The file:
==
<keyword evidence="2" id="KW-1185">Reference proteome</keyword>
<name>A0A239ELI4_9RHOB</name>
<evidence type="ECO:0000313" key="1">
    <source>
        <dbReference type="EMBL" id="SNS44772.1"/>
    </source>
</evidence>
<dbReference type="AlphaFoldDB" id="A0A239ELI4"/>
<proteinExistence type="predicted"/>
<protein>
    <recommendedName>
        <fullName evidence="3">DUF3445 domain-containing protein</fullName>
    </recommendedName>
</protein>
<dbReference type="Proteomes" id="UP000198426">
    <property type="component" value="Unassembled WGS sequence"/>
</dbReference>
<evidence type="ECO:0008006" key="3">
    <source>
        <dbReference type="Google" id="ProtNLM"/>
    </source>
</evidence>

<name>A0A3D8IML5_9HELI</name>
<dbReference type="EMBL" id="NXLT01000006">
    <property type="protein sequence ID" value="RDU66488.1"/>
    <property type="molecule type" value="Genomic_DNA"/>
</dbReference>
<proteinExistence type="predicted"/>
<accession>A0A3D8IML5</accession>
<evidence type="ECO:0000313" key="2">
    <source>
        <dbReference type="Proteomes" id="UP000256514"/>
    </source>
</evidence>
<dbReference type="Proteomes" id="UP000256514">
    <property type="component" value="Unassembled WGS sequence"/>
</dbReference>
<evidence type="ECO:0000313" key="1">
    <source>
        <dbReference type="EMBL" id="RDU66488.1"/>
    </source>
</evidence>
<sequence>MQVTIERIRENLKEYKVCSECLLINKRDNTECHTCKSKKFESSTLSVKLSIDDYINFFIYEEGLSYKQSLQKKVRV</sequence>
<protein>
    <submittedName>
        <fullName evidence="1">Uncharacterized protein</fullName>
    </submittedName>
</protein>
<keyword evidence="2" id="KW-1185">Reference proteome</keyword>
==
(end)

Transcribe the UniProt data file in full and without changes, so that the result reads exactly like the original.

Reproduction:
<keyword evidence="2" id="KW-1185">Reference proteome</keyword>
<name>A0A239ELI4_9RHOB</name>
<evidence type="ECO:0000313" key="1">
    <source>
        <dbReference type="EMBL" id="SNS44772.1"/>
    </source>
</evidence>
<dbReference type="AlphaFoldDB" id="A0A239ELI4"/>
<proteinExistence type="predicted"/>
<protein>
    <recommendedName>
        <fullName evidence="3">DUF3445 domain-containing protein</fullName>
    </recommendedName>
</protein>
<dbReference type="Proteomes" id="UP000198426">
    <property type="component" value="Unassembled WGS sequence"/>
</dbReference>
<evidence type="ECO:0008006" key="3">
    <source>
        <dbReference type="Google" id="ProtNLM"/>
    </source>
</evidence>

<name>A0A3D8IML5_9HELI</name>
<dbReference type="EMBL" id="NXLT01000006">
    <property type="protein sequence ID" value="RDU66488.1"/>
    <property type="molecule type" value="Genomic_DNA"/>
</dbReference>
<proteinExistence type="predicted"/>
<accession>A0A3D8IML5</accession>
<evidence type="ECO:0000313" key="2">
    <source>
        <dbReference type="Proteomes" id="UP000256514"/>
    </source>
</evidence>
<dbReference type="Proteomes" id="UP000256514">
    <property type="component" value="Unassembled WGS sequence"/>
</dbReference>
<evidence type="ECO:0000313" key="1">
    <source>
        <dbReference type="EMBL" id="RDU66488.1"/>
    </source>
</evidence>
<sequence>MQVTIERIRENLKEYKVCSECLLINKRDNTECHTCKSKKFESSTLSVKLSIDDYINFFIYEEGLSYKQSLQKKVRV</sequence>
<protein>
    <submittedName>
        <fullName evidence="1">Uncharacterized protein</fullName>
    </submittedName>
</protein>
<keyword evidence="2" id="KW-1185">Reference proteome</keyword>